Being a single episode anime obviously has its limits, and this anime was no exception to the rule. However, when compared the the other three anime in Anime Mirai 2013, I definitely feel that this one fell short.
My biggest problem with this anime stemmed from the story itself. Personally, I felt it was very disjointed. Although I get that there was a large time skip in between scenes, it just seemed too abrupt and not as connected as it should. Another problem I had with the story is that I just didn't comprehend it as well as I think I should have. This probably
stems from the fact that I know nothing about Japanese history, however, I believe this should have been put in mind when this anime was being created. There are many non-Japanese viewers, and I could barely follow the storyline.
The characters were something else. There wasn't much characterization, and Ryo's character felt a bit flat to me. By the end of it, I felt short changed.
Art and Sound were alright. This whole anime wasn't bad, but it wasn't anything special. It was simply mediocre.
Ryo was one of the four films of Anime Mirai 2013 (Young Animator Training Project), a project funded by the Japanese government's Agency of Cultural Affairs in order to support training animators.
I stumbled upon a lot of sci-fi shorts following the same program, but this is a first for me, feudal Japan was always a great plot setting for me, I just love the mythologies and even the core culture itself, but with this short, I got more than I bargained for...
The story follows a young samurai boy who goes through a very warm yet unfamiliar experience after he lost his parent due to
war that was caused because of the shaky relationship between Japan and England, the event all happen during feudal Japan, somewhere briefly the modern way of life has begun to expand throughout the world.
You really get to see the emotional state of the children that have no choice about their future but to become a literal killing machine, our Protagonist, who is named Ryo by this guy he idols, gets to experience the kind life that his master and father figure provides him with until of course, yet another time, a tragedy brings his newly formed family to the bedrocks.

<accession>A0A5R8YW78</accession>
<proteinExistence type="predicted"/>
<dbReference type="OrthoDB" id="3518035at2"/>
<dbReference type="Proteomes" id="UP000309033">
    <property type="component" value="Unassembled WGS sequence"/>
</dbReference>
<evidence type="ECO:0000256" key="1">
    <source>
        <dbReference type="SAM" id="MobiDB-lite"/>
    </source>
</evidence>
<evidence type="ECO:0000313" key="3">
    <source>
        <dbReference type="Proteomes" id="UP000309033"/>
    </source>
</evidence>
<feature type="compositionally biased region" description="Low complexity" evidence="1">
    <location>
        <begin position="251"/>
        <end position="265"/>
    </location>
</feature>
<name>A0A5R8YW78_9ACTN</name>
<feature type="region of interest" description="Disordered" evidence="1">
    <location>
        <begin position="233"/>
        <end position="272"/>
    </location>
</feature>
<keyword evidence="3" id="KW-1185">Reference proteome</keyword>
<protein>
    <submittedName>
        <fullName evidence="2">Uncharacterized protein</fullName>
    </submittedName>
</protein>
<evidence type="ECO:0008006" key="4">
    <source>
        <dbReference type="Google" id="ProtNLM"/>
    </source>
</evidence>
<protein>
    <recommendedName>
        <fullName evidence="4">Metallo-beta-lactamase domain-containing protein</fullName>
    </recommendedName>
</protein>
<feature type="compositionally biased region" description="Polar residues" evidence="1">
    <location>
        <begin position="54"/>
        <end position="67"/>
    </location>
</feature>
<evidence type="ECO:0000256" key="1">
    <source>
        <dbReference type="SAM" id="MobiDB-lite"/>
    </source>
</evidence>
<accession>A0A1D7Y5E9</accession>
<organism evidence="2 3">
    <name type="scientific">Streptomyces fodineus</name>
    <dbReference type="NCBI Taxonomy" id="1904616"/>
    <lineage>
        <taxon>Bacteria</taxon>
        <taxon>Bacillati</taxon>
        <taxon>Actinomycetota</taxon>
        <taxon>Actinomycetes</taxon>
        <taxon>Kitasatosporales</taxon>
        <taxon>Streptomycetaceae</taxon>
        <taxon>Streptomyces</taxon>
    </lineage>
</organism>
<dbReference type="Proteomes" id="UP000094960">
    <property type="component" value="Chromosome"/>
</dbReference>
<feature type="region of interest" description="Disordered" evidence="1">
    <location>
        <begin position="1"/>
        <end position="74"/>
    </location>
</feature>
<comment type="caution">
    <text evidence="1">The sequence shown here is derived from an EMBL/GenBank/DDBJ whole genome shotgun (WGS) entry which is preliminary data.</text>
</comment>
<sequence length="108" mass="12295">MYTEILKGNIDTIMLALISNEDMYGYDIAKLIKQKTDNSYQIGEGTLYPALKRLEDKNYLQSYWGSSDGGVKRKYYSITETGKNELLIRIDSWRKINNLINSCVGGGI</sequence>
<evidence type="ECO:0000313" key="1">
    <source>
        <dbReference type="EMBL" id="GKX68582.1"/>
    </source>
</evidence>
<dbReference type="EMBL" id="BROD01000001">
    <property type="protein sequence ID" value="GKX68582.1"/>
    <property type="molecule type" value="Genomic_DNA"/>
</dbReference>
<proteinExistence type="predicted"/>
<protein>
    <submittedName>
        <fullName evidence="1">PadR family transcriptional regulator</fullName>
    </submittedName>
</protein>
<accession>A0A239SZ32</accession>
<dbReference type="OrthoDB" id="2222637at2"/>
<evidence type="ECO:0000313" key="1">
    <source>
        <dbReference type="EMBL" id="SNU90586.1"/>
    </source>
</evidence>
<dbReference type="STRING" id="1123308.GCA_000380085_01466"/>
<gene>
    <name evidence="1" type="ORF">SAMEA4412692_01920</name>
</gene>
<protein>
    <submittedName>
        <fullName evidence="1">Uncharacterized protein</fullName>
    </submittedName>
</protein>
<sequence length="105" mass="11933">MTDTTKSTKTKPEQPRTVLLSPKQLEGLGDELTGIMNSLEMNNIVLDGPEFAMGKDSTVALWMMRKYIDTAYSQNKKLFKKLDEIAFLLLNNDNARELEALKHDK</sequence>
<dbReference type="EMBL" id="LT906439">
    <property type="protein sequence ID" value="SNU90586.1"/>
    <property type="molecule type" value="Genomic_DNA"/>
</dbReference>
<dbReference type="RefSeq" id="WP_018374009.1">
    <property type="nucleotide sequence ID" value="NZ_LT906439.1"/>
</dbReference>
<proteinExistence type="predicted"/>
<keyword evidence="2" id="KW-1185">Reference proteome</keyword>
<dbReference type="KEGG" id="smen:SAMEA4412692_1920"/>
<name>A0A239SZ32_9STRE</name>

- Art (7.5/10):
I'm found of this gloomy like atmosphere of a tone, it environment tend to lack the bright colorizations, but that really helps the morality of the story get some reveal, so no wonder, the characters anatomies are pretty realistic for such a stereotypical feudal Japan-centered show, it already reminds me of a great deal of other similar shows.
- Sound (8/10);
The ambient soundtrack really does shine on this one, I can't help but feel to the characters when I hear those gentle yet cruel symphonies patting my ears, and the ending song is no difference, I miçght aswell download that work of art and have a listen to it daily, without shifting our focus to the voice acting, that aspect is really well done too, no overkill of any sorts, and of course, no complaints from me as well.
- Character (7/10):
The sole problem for me was that most of the characters looked very similar to one another, I had a hard time distinguishing them apart, which really left me pausing the movie every now and then, which is, in fact, annoying and very distracting from the flow of the story, which is fast-paced.
For such a short animation, there was a great noticeable character development, the shy and silent boy you get to start the movie with is no longer the same by the end, one other cool thing is the unique character treats, remember how I nagged about how similar the main cast is? well, it was life-saving having to tell them apart by seeing how they act and speak.
- Enjoyment (8/10):
I'm a sucked for a good historical show, was it historically accurate or not, the opportunity to compare the current presentation with that of the past is just a lot of thoughts and wonders, and I'm all for that.
I completely liked the flow of the story, it made me really wanna invest more time into a more episodic adaptation of this source material.
- Overall (7.5/10):
I most definitely not going to bring this one movie on my daily anime discussion, but if I had to pick a fast, easy to follow feudal Japan show, this one will probably slip unconsciously from my mouth, It's still a decent show, very short, no emphasis or anything, but if you had some spare time for another refreshing story, here's one for you.